A woman looking at a cable TV bill

For the past two years, consumers have been complaining to Consumer Reports about add-on cable TV fees, which can add almost $450 in unexpected charges to annual bills, we found.

Now, new legislation promises to require cable and satellite TV companies to disclose the total monthly price of your TV bill when you sign up for service. That would include all itemized charges, fees, and estimated taxes. Currently, consumers often don't find out the real cost of their service until their first bill arrives.

The act, called the Television Viewer Protection Act (HR 5035), was strongly backed by Consumer Reports. It has passed both the House and Senate as part of a major spending bill the president is expected to sign. The new law will apply to both stand-alone TV packages and the TV portion of bundled plans that combine TV with internet service.

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The bill also gives consumers a 24-hour window to cancel service without penalty and requires companies to provide consumers with a clear notice of when any promotional rate expires. In addition, pay-TV providers would be banned from charging consumers for equipment they do not use, such as billing for a company router even though a consumer is using their own. (Yes, that happens.)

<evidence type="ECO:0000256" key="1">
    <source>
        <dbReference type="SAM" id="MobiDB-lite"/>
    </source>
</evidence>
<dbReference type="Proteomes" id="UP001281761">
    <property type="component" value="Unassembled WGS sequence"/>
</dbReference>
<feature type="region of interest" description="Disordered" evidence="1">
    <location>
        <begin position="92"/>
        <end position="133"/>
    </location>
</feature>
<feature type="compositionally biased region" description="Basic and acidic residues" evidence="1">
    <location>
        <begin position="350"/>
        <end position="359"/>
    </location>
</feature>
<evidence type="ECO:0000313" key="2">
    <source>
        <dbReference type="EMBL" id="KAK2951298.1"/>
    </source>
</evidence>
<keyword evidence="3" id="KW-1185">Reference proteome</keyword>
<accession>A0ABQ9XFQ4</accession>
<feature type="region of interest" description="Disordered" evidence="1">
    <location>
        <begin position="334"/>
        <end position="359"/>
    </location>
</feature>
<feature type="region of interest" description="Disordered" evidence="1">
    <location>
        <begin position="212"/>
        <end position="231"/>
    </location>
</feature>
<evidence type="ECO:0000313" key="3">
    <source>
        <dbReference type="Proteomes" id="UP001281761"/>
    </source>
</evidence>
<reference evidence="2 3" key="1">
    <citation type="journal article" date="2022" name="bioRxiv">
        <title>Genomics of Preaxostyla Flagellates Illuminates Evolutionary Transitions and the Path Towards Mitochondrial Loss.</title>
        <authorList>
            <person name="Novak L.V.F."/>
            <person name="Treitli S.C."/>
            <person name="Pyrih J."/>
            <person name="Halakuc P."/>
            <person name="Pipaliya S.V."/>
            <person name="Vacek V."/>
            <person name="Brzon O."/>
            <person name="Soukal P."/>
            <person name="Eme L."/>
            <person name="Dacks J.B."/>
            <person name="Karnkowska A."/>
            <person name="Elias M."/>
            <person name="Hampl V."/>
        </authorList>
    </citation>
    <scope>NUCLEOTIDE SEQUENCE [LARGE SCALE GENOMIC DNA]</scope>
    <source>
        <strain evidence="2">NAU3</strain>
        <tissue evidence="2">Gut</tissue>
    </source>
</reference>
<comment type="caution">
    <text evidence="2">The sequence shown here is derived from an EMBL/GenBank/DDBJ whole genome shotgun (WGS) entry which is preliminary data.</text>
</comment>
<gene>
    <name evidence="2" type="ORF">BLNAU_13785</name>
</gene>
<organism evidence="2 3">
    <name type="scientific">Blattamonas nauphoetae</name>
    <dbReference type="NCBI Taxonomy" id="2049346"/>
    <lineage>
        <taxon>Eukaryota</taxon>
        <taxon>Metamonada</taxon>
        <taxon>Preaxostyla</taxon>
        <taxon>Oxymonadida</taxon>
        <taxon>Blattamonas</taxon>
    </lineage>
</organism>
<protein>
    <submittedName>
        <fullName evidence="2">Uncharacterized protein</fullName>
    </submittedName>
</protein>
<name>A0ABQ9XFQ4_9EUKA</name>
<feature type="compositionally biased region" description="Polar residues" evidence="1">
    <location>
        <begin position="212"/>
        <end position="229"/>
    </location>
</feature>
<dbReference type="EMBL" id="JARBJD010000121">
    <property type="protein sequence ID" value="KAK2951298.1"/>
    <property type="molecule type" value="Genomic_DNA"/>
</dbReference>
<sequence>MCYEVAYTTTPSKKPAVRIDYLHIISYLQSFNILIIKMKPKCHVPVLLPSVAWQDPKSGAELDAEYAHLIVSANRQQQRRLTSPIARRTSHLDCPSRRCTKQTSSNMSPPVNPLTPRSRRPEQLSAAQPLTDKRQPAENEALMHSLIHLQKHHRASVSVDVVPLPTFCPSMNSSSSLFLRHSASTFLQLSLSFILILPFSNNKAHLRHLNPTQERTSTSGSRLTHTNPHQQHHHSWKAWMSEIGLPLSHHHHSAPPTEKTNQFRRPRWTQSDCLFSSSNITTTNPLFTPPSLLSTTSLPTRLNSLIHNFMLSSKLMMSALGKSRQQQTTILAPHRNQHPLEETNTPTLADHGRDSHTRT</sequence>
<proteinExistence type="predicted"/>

“People across the country are fed up with all of the extra fees they pay each month that keep growing more costly year after year,” says Jonathan Schwantes, senior policy counsel for Consumer Reports. “Cable companies shouldn’t be allowed to disguise the true cost of service by charging a long list of add-on fees that aren’t clearly disclosed when customers sign up for service. These reforms will bring fairness and clarity to pay-TV billing, so we can find a plan that fits our budget without having to worry about getting stuck paying hidden fees.”

The legislation also tackles increasingly common station blackouts, which occur when broadcasters and TV service providers can't agree on terms for carrying local or cable channels. The law will mandate good-faith negotiations between the parties during these so-called retransmission consent negotiations.

“This legislation ensures that cable and satellite subscribers won’t face constant blackouts or runaway fees when pay-TV providers and broadcasters can’t come to agreements because of unfair negotiating tactics," said Jenna Leventoff, senior policy counsel at Public Knowledge, in a statement. "The bill ensures that these big businesses can never again use consumers as a bargaining chip."

Last, the bill extends key provisions of a law, called STELAR, that allows satellite TV providers such as DirecTV and Dish to provide network programming to people in markets where local broadcasts aren't available. STELAR, which is short for Satellite Television Extension and Localism Act Reauthorization, would otherwise expire Dec. 31.

According to estimates, just under 1 million people, most living in rural areas, would lose access to at least some network broadcasts if STELAR wasn't renewed.